Gail was still laughing about it, some fifty years later.
Fresh from college and seminary, Gail had arrived in Columbus, Mississippi, to be interviewed for the position of director of the Baptists’ college ministry. She would be the BSU director for the local campus of Mississippi State College for Women, now called Mississippi University for Women, or MUW. Since the position was paid by the First Baptist Church, Pastor S. R. Woodson was interviewing her and would be her primary supervisor.
After the interview, Dr. Woodson wanted to show Gail the nice center on College Street, some half-dozen blocks away.
The question was how to get her there without the two having to sharing the automobile. A man alone in a car with a woman not his wife was unthinkable.
“I walked the entire six blocks,” Gail laughs. “With him driving his car alongside to make sure I was safe.”
Changing times? You bet. These days, almost every pastor I know would have said, “Come on and get in, and I’ll run you over there,” and not given it a second thought.
Changing standards? That’s another question altogether.
Billy Graham famously said he decided early on in his ministry he would never be in a room alone with a woman not his wife, mother, daughter, or sister.
What about meeting a woman for coffee? Having lunch with a woman in a very public restaurant? Anything wrong with that?
Confession: I’ve done that–taken a woman to lunch–but it’s been a truckload of years ago. And I felt awkward at the time, like maybe this should not be happening.
When Lauren–who is like a niece and precious to our whole family–was passing through town and had time only for lunch, I asked daughter-in-law Julie to join us. Since she also adores Lauren, it was a good thing to do.
When Holly visited a local church where I was preaching and wanted to do lunch, I arranged for my two granddaughters to go along. An instant friendship developed between them.
But do it alone? Not a good idea.
Why not? Isn’t this old-fashioned? An out-of-date standard that should have been tossed out with spats? Aren’t we living in modern times when people are beyond those old hypocritical restrictions?
Let’s consider that.
1) People are still the same.
They still sin, they lust, they steal and cheat and lie. They find themselves in the middle of temptation before they realize what happened. A wise person will shield himself/herself against every entrapment they can. “Beloved, I beg you as sojourners and pilgrims, abstain from fleshly lusts which war against the soul” (I Peter 2:11).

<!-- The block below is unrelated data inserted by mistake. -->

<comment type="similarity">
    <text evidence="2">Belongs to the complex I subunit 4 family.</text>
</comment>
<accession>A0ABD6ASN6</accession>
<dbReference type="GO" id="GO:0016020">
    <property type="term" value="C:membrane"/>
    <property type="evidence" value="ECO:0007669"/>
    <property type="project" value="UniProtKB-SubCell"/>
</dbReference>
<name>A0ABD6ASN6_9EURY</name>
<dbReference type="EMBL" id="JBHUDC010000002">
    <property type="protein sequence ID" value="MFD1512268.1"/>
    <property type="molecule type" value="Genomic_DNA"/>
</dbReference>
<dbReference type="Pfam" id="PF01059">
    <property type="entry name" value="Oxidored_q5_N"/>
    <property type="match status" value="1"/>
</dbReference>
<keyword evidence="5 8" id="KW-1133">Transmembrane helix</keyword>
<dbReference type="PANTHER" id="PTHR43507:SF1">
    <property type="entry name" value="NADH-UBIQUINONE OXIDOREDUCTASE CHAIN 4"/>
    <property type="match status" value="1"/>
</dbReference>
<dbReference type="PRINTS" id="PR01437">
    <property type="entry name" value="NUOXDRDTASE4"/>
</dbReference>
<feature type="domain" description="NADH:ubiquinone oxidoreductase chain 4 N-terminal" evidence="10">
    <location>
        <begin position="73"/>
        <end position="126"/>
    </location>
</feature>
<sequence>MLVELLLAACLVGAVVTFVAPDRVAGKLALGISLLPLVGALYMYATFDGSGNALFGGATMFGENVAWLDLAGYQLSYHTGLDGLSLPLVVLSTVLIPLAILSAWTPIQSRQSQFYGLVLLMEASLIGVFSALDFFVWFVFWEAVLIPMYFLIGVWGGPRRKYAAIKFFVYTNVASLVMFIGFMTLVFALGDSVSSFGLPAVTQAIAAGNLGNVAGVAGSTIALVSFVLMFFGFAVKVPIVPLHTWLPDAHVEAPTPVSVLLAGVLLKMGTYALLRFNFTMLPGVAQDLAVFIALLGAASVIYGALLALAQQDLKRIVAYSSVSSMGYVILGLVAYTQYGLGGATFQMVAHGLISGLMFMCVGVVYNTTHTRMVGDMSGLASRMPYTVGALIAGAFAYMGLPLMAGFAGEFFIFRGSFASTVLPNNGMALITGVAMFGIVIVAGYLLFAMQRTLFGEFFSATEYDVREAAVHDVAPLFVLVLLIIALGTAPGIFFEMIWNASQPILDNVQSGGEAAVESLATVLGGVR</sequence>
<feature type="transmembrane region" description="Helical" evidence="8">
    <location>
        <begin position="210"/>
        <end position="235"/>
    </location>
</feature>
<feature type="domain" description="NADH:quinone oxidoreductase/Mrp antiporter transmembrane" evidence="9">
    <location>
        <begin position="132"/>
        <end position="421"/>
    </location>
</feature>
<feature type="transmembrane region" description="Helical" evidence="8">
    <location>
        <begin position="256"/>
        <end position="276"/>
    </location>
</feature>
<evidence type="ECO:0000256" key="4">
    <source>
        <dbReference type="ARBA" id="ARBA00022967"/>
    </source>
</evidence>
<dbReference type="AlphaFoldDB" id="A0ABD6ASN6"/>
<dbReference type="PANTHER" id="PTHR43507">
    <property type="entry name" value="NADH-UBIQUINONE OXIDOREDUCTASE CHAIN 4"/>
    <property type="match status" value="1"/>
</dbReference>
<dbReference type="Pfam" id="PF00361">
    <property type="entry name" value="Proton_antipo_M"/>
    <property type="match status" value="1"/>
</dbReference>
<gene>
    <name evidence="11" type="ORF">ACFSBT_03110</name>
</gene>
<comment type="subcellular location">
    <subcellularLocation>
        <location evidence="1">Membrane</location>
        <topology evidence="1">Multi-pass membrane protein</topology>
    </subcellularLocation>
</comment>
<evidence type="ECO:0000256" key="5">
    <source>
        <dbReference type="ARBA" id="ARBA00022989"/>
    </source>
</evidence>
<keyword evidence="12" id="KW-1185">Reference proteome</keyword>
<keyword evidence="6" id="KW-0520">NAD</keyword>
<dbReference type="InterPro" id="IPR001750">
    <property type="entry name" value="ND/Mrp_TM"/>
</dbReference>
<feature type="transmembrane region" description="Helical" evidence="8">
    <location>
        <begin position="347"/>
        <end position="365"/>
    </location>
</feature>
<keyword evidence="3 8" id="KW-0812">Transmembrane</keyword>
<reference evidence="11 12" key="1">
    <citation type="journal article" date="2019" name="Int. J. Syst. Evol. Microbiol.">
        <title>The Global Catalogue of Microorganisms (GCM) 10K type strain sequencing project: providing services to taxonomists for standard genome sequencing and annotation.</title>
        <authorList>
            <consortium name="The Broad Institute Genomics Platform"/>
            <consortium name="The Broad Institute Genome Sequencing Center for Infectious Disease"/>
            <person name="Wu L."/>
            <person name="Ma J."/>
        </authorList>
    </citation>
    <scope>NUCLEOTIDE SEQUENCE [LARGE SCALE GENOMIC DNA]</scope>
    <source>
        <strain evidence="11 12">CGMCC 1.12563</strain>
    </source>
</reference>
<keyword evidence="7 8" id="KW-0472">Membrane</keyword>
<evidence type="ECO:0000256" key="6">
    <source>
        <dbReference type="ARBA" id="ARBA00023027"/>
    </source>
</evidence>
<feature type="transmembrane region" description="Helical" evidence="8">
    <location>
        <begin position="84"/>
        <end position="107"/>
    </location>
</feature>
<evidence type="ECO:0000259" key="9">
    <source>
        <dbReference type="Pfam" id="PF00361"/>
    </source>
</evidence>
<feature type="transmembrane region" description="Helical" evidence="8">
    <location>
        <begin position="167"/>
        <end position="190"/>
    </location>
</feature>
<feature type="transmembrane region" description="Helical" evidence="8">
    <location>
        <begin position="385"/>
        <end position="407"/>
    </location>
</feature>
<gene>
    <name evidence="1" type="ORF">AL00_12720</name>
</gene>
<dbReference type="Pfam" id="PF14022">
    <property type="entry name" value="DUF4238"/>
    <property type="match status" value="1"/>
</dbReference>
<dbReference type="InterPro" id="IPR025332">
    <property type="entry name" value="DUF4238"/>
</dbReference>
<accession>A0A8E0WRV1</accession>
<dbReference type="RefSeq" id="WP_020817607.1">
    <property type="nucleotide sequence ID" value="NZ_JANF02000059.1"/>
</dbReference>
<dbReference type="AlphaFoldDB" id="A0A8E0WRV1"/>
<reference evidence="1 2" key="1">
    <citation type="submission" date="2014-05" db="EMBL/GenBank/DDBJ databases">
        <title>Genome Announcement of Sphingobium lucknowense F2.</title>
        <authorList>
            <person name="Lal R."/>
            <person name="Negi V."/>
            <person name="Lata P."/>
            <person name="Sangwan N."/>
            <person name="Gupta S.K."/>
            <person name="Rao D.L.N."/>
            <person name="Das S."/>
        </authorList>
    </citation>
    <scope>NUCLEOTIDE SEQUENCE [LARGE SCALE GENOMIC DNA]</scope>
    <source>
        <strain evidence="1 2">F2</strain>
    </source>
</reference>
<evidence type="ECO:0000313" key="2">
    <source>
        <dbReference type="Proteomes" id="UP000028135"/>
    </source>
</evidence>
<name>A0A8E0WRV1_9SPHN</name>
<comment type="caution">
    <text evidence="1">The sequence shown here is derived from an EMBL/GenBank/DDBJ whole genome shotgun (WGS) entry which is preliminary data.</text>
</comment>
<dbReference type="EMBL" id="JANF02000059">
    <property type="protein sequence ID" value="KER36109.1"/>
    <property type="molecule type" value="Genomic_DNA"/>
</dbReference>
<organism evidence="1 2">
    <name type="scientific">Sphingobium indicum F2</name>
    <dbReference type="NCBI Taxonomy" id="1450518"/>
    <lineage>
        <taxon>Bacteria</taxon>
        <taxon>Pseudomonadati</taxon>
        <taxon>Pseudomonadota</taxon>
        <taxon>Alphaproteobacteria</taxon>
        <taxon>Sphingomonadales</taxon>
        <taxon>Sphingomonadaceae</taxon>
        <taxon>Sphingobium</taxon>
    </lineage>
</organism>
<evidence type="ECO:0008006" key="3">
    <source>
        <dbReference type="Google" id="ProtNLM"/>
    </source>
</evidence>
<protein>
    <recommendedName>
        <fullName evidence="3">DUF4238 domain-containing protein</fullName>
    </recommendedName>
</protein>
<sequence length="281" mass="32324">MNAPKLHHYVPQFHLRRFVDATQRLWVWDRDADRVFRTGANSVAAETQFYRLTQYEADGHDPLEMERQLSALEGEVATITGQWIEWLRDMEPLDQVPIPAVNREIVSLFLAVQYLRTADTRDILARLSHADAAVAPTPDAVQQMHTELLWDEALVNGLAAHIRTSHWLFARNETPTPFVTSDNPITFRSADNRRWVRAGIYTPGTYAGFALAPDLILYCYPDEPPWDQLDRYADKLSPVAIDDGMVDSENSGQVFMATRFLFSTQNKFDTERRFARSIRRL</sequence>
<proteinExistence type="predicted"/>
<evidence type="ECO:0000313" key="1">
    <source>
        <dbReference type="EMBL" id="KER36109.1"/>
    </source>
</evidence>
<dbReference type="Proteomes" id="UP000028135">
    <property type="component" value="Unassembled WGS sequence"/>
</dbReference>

2) The “times” has nothing to do with anything.
Every generation that has ever lived on this planet thought of itself as the latest model from the creator and superior to all the previous versions of humanity. “Finally, He got it right! He made us!”
The egotism of each generation is a given. And is a con.
To repeat the first point above, people are still the same. In this world, we will never outgrow our love for sin, our blindness to our own foibles, and our need for protection.
3) Some things are right and always will be.
It has always been right to love God and love our neighbor, to give to the needy and to forgive sins. Right does not adapt itself to the calendar.
4) Some things are wrong and will always be wrong.
Lust, murder, adultery, thieving–they’re all wrong. Always have been; always will be. The fact that we are living in the “modern age,” the age of Post-anything, has nothing to do with anything.
5) There is a quick test which I recommend.
Ask your wife. She will tell you the truth. (I’m honestly unsure if the opposite is true, that women should “ask your husband.” Maybe “ask your mother” would be better.)
While drawing at a car show in New Orleans, I overheard two women talking about a cat which was allergic to other cats. I found that so bizarre, I interjected myself into their conversation to inquire about it.
“That’s not the worst of it,” the woman said. “She’s also allergic to herself. If she licks her own fur, she breaks out in a rash.”
I said, “I’m a preacher, and I guarantee you there is a sermon illustration in there somewhere!” She laughed.
That cat–like many of us–is his own worst enemy. We sometimes do things against our best judgment, knowing they are wrong and going on regardless, and end up paying severe consequences.
The standards of accepted behavior may be adjusted back and forth a little over the generations, but not so much that we should condone crossing those invisible lines of male-female connections and then try to justify it by rationalizations.
In this, the year 2021, on every hand people are declaring that our culture has finally come of age and may now cast off the outdated practices/customs of past generations which dictated strict sexual limits, limited marriage to a man and a woman, made abortion wrong and illegal, and called for respect of military and law enforcement.
I suspect we are about to pay an enormous price for such foolish thinking.
God help us.